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October 23, 2017

PROVIDING PATIENTS WITH HEART HEALTHY PLANT-BASED DIETS

Cardiologist Robert Ostfeld, MD, MSc, is on a mission to get more patients to adopt a plant-based diet. Looking to optimize the health of his patients, Dr. Ostfeld investigated the benefits of a plant-based, or vegan, diet.

"I learned about its health impact and decided to start the Cardiac Wellness Program, with the goal of preventing and reversing disease," he says. The diet includes vegetables, fruits, whole grains, beans, legumes, yams, nuts and dairy alternatives.

"I'VE NEVER SEEN ANYTHING COME CLOSE TO THE BENEFITS THAT A PLANT-BASED DIET PROVIDES." —Robert Ostfeld, Director, Cardiac Wellness Program, Montefiore, and Associate Professor, Clinical Medicine, Einstein

"I’ve never seen anything come close to the breadth and depth of benefits that a plant–based diet provides. We’ve seen patients come off numerous medications, reverse their diabetes and high blood pressure, and feel so much better simply from changing their diet," he says. Dr. Ostfeld approached Food Services and the Nutrition Department, and they created plant-based options for every meal that now are available to all inpatients. In addition to the meals, inpatients receive a handout about the plant-based diet and they can watch the documentary "Forks Over Knives" on their in-room TV for free on channel 69, which describes the benefits of a plant-based diet. The diet can be ordered for inpatients through EPIC and is called Heart Healthy Vegan under the restricted section.

Learn more about Montefiore’s Cardiac Wellness Program and plantbased diets at www.montefiore.org/ cardiacwellnessprogram.

PUERTO RICO UPDATE: MONTEFIORE ON THE GROUND

Montefiore physicians, nurses and other associates have landed in Puerto Rico to help provide desperately needed medical care. The Montefiore team is part of a larger New York effort to provide medical assistance where it is needed most. Montefiore associates and groups who want to help today can find options here.

 

 

 

 

MONTEFIORE OPENS NEW CLINIC FOR PATIENTS WITH RARE GENETIC DISEASE: FIRST IN THE REGION

Montefiore has opened the region’s first clinic for patients with 22q11.2 Deletion Syndrome. This innovative facility opened September 14 at Montefiore’s Hutchinson Campus, and is one of just a handful in the nation focused on treating this rare genetic disease. Children with 22q11.2 can have a range of health problems affecting the heart, immune system, swallowing, and physical and cognitive development. The 22q11 Clinic unites a multidisciplinary group of experts in cardiology, psychiatry, immunology, speech and swallowing, development, genetic counseling and other areas, available to consult with patients and their families in one location. “We’re offering a full soup-to-nuts clinical program for these families,” says Melissa Wasserstein, MD, Clinic Director.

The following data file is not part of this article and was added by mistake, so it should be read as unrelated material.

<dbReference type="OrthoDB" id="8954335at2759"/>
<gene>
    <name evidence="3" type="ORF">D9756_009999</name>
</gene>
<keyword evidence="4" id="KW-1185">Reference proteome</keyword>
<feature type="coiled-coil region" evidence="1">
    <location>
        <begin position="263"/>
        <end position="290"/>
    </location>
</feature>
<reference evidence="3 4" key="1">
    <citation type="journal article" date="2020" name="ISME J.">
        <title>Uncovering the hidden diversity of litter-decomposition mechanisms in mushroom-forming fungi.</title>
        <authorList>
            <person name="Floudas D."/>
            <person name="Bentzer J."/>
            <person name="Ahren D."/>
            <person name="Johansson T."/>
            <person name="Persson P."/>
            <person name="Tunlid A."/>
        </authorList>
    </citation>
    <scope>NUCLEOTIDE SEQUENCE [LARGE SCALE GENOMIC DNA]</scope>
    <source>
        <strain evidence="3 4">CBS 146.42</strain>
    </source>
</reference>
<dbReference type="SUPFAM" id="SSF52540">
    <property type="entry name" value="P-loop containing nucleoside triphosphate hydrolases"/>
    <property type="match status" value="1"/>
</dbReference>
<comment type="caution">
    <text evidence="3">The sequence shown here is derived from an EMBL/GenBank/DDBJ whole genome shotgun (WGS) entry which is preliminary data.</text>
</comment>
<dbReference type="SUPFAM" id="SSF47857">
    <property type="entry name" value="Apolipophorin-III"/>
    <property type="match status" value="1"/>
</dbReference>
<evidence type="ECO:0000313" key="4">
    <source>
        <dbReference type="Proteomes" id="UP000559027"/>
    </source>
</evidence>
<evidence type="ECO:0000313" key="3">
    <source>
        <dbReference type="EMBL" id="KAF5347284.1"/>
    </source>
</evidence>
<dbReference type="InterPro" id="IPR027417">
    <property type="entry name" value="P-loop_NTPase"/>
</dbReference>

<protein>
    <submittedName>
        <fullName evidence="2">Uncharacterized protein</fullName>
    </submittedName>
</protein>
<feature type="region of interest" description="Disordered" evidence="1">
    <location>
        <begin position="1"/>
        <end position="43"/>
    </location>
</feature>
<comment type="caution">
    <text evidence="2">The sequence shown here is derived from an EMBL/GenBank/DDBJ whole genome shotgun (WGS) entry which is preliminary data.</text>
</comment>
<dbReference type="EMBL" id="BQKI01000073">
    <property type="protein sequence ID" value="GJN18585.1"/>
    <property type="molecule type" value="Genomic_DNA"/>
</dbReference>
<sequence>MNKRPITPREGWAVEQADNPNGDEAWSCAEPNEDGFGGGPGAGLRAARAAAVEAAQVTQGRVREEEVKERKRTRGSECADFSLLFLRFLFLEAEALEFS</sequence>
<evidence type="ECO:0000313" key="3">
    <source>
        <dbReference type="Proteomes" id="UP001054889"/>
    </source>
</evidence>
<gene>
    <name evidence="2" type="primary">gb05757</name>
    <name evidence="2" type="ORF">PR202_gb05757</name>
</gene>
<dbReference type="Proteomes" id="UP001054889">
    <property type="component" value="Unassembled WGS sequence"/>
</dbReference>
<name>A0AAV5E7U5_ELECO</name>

Attendees at the opening of Montefiore’s 22q11.2 Clinic—the region’s first—at the Hutchinson Campus.

 More information is available at www.cham.org/22q.


NEWS

MONTEFIORE VOLUNTEERS DOING MORE TO SUPPORT CAREGIVERS

Weiler's Caregiver Support Center turns three this month.

The Caregiver Support Center at Montefiore’s Weiler Hospital is celebrating its third anniversary this month. Volunteers like Cynthia Jones have helped more than 6,000 people since its opening, offering families and friends of hospitalized patients a soothing and confidential space to recoup, reflect, talk and cope with their emotions. Cynthia has been a lifelong caregiver, helping family elders as a child and now working with seniors. Over the past two years, she has eased the burdens of other caregivers at the Center. "I help them to deal with their stress and anxiety, and the challenges of managing their loved one’s healthcare," she says.